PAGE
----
Managed Care

6 Steps to Profitably Drop Managed Care Plans

By Barbra Dey, BSc Optom, COE

June 29, 2022

Practices are already facing significant challenges from optical chains and online retailers. Low reimbursements from managed care, along with requirements to sell specific products and use specified labs, can be the final straw for some practices.

For that reason, many independent practices are successfully pivoting away from a dependence on managed care. Here’s how to do it so your patients and profitability are not adversely affected.

Ask Yourself These Initial Questions
What is your mission or value statement? Does seeing a high volume of patients with low reimbursement enable you to deliver on your mission and value statement? Or would seeing a smaller number of patients with higher reimbursement make it more likely you will be able to do what you said you wanted to do?

Who is your target market, and does the community you are serving support dropping vision plans?

Can you provide the services a patient would expect to receive from their optometrist when you are part of a specific vision plan?

When you truthfully answer these questions, you will know whether you should keep none, some or all of the current plans you accept in your office.

Analyze Reimbursements from Managed Vision Insurance Plans
Start by examining the vision insurance plan with the lowest volume of patients in your office. Look at the number of patients you saw in that plan over the past year and then examine the income you received from the insurance company for those patients for services and then products. Also look at the total payments made on the patient side for overages, co-pays and other expenses.

Depending on the plan, you may need to calculate your cost on the products you supplied and remove that amount from your income. Some of this can be complicated due to challenges understanding how the vision plan calculators work on the practice’s side (you’re not alone, they are tricky). A good way to do it is to pull 20 percent of a week’s worth of the vision plan’s claims up to a maximum of 50 claims, and analyze them. Be sure to include percentages of single-vision, progressive and occupational lenses that reflect your practice’s typically sales.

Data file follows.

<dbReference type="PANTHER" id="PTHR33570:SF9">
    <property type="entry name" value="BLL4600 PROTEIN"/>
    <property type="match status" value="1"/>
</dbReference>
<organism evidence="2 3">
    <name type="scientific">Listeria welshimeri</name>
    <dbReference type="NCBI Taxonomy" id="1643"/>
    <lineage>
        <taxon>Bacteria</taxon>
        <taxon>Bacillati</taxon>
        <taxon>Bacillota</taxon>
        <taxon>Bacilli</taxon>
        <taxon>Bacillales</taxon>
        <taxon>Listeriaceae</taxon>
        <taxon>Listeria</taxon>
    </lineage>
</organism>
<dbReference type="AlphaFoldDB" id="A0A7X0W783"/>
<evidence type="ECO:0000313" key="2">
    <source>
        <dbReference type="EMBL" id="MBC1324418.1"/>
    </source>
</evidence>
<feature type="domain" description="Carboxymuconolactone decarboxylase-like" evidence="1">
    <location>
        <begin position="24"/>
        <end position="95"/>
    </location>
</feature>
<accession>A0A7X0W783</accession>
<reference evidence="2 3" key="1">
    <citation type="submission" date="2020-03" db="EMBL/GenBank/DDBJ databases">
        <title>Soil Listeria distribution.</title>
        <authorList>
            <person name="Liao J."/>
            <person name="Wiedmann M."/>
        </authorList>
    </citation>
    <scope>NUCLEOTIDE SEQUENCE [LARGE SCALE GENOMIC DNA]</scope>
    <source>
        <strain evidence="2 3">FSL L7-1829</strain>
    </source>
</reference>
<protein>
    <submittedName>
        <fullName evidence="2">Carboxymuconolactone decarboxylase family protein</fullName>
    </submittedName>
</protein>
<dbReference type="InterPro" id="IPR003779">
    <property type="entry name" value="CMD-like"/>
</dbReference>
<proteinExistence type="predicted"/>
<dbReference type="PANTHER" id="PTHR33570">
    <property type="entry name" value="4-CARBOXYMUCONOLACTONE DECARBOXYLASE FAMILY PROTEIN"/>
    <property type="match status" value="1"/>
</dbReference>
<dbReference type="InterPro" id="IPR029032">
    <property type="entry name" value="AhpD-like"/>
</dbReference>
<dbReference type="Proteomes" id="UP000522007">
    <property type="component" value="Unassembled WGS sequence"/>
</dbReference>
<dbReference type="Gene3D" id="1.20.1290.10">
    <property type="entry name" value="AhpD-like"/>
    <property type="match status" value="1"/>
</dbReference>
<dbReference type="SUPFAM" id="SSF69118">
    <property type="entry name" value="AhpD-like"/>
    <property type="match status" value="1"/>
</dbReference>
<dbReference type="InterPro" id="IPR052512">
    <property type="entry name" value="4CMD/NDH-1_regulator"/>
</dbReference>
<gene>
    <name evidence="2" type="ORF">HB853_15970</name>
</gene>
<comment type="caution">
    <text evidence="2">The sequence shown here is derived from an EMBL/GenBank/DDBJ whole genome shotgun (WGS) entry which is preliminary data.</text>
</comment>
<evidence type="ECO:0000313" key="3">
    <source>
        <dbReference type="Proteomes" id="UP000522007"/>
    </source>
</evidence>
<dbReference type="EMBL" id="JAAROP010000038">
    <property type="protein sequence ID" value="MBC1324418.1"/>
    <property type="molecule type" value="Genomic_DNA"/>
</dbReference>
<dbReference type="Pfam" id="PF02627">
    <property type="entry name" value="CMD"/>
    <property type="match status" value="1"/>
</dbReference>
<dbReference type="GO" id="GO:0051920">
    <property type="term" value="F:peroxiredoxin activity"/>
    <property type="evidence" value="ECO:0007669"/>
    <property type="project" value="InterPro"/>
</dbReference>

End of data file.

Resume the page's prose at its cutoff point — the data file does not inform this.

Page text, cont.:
From your analysis, you will come up with the average gross revenue per vision insurance plan patient. Now, repeat for your private insurance or private pay patients. Note the difference in average gross revenue per patient. Once you know your gross revenue per patient you can multiply this by the number of patients you saw that year for the vision plan.

The final step is removing your cost of doing business. You can get this from your income statement. If this vision insurance plan is, for example, 20 percent of your total patient volume, then attribute 20 percent of your costs to your calculations. Now that you know your average net revenue, you can make an informed decision of the best way to move forward.

Ensure You Are Not Losing Money on Patient Visits
Each practice owner must decide what the lowest acceptable dollar profit per patient is, along with the number of patients per hour they can see without burnout and continuing to adhere to their own mission and values. If you have a wide-open schedule every day, then perhaps seeing patients on a vision plan is better than an empty slot, but perhaps it’s not. It is never a good idea to lose money on a patient visit.

At Rocky Mountain Eye Center, which I serve as a consultant, calculations showed the practice was losing money on one of the plans they were contracted with. This loss was multifaceted in that their frame markup was lower than the industry standard and their reimbursement from the insurance company was less than they were paying for their frames. In addition, the reimbursement from the insurance company was consistently $10 less per claim than the online payment calculator indicated.

We immediately course corrected and increased the markup on the frames, but it was not enough. With a lack of response from the insurance company, and a thorough analysis of their data, it was time to cut their losses and start the process of becoming an out-of-network provider.